The Mint can have the tiniest of excuses for issuing a new series of reverses into circulation. Not a new trend.
Roman coins are a bit like that, with their many personifications and commemorations. Keeps the coinage interesting and before the Public.
Also increases the possibility of kids acquiring an interest in coins, all collected at face value. Therein may be your new generation of numistmastists. That's how I started out into coins as a kid.
Provided that they are all struck for circulation.
I must admit: Although I have a rather fancy collection of significant value, I still collect new designs of coins out of my pocket change. Just for fun.
I agree in principle. We definitely need to inspire a new generation of coin collectors. After all, if the demand drops, not only will everyone's collections be worth much less--but we'll also eliminate the incentives for preservation of important historic artifacts. From the perspective of many millennials (I know because I'm a millennial myself, though a misfit in this generation), melting down, say, a 1925 Stone Mountain half (or anything with Columbus on it) both: (a) destroys something racist, and (b) gives one enough silver value to go buy an avocado toast. I'd prefer not to see that happen.
I do think there's a balance that the Mint could achieve here, though--and a way to appeal to both older and younger collectors, and both those seeking interesting pieces and those seeking value. I think the mint should:
1. Nearly always have multiple themed reverses on something, but alternate which coin they are found on. That way, there aren't 3,642 different instances of quarters but only 100 different instances of dimes. And that way, if one commits to, say, collecting quarters, one is rewarded when the series is done for having a finished set--rather than nagged into collecting another series to keep the collection up to date.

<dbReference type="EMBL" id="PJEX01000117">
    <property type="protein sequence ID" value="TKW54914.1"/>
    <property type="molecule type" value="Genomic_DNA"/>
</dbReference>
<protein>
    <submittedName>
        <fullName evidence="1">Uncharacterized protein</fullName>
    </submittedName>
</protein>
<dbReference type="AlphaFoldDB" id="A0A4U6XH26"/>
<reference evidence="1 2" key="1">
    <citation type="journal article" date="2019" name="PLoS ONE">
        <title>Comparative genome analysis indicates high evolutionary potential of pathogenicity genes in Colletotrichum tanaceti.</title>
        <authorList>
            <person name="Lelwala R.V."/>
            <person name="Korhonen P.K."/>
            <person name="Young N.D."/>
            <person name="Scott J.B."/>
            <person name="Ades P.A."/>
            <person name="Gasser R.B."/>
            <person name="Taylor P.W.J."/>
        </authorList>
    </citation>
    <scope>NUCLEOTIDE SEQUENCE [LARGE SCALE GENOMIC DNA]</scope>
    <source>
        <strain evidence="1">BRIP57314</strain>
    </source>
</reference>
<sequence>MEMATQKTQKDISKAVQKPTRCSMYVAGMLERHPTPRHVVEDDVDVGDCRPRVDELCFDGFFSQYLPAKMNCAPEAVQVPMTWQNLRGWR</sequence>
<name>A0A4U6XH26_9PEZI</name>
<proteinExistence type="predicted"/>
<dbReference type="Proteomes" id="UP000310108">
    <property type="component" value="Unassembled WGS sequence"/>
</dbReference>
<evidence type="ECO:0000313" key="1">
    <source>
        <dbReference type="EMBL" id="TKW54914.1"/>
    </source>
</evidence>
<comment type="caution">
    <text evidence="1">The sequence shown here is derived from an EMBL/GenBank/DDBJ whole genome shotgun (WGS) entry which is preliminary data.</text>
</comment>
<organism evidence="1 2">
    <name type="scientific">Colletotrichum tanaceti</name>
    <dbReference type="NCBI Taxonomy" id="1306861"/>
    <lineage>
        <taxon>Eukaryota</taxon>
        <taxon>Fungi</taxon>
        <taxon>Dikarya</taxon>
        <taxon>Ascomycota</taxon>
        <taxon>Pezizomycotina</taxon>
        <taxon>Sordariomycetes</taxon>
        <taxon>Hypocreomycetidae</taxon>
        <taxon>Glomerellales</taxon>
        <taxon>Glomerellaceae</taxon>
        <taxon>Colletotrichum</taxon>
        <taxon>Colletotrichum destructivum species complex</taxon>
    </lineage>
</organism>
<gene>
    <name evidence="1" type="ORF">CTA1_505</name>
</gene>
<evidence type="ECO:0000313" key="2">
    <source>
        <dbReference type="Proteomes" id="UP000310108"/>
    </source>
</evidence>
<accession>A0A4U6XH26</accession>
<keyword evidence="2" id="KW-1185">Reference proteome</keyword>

2. Actually make each series interesting and worthwhile. State Quarters
were novel, interesting, and had very different designs that people looked forward to seeing. ATB
, while an interesting subject matter, has designs that look quite similar to each other despite depicting very different parks--since color and depth aren't possible on coins. Youth sports quarters or animals, on the other hand... Ugh.
3. Use the McDonald's Monopoly approach, in which for each set on the board, two pieces are common and one is rare. For instance:
- Release three designs per year.
- Make the mintage on two of them 1 billion each.
- Make the mintage on the third 10 million.
That way, both kids/casual collectors and roll hunters/serious collectors can have something to strive for--with the first looking for good examples of the common coins, and the second seeking any examples of the rare ones. That way, it increases the challenge of completing a set (but leaves open the possibility of completing an "easy" set) while also giving a more serious collector hope that the collection that they labored so hard to put together may actually be worth something some day (an incentive, which, in my view, is limited when every non-MS-68 piece is worth exactly 25c).